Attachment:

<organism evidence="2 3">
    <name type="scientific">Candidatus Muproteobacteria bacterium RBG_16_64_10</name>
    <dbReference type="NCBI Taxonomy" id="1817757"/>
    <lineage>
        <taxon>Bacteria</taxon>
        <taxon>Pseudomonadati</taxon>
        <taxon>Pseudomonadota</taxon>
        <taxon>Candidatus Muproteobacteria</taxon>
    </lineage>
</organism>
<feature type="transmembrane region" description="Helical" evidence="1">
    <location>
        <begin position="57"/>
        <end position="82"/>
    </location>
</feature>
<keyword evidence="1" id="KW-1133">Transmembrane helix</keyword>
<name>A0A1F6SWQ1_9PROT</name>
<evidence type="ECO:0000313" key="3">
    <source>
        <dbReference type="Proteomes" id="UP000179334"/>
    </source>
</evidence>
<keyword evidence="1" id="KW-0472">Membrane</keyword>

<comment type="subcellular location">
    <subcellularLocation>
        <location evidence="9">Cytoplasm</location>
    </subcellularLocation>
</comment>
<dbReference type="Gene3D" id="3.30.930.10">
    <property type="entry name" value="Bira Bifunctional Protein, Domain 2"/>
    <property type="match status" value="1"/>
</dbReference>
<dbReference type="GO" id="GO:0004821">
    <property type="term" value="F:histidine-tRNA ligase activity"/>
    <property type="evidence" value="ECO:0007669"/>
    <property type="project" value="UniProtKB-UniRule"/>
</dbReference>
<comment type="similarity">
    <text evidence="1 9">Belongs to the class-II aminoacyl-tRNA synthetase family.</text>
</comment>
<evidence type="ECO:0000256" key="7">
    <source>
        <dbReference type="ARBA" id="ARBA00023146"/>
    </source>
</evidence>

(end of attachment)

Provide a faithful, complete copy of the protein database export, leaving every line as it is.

<organism evidence="2 3">
    <name type="scientific">Candidatus Muproteobacteria bacterium RBG_16_64_10</name>
    <dbReference type="NCBI Taxonomy" id="1817757"/>
    <lineage>
        <taxon>Bacteria</taxon>
        <taxon>Pseudomonadati</taxon>
        <taxon>Pseudomonadota</taxon>
        <taxon>Candidatus Muproteobacteria</taxon>
    </lineage>
</organism>
<feature type="transmembrane region" description="Helical" evidence="1">
    <location>
        <begin position="57"/>
        <end position="82"/>
    </location>
</feature>
<keyword evidence="1" id="KW-1133">Transmembrane helix</keyword>
<name>A0A1F6SWQ1_9PROT</name>
<evidence type="ECO:0000313" key="3">
    <source>
        <dbReference type="Proteomes" id="UP000179334"/>
    </source>
</evidence>
<keyword evidence="1" id="KW-0472">Membrane</keyword>

<comment type="subcellular location">
    <subcellularLocation>
        <location evidence="9">Cytoplasm</location>
    </subcellularLocation>
</comment>
<dbReference type="Gene3D" id="3.30.930.10">
    <property type="entry name" value="Bira Bifunctional Protein, Domain 2"/>
    <property type="match status" value="1"/>
</dbReference>
<dbReference type="GO" id="GO:0004821">
    <property type="term" value="F:histidine-tRNA ligase activity"/>
    <property type="evidence" value="ECO:0007669"/>
    <property type="project" value="UniProtKB-UniRule"/>
</dbReference>
<comment type="similarity">
    <text evidence="1 9">Belongs to the class-II aminoacyl-tRNA synthetase family.</text>
</comment>
<evidence type="ECO:0000256" key="7">
    <source>
        <dbReference type="ARBA" id="ARBA00023146"/>
    </source>
</evidence>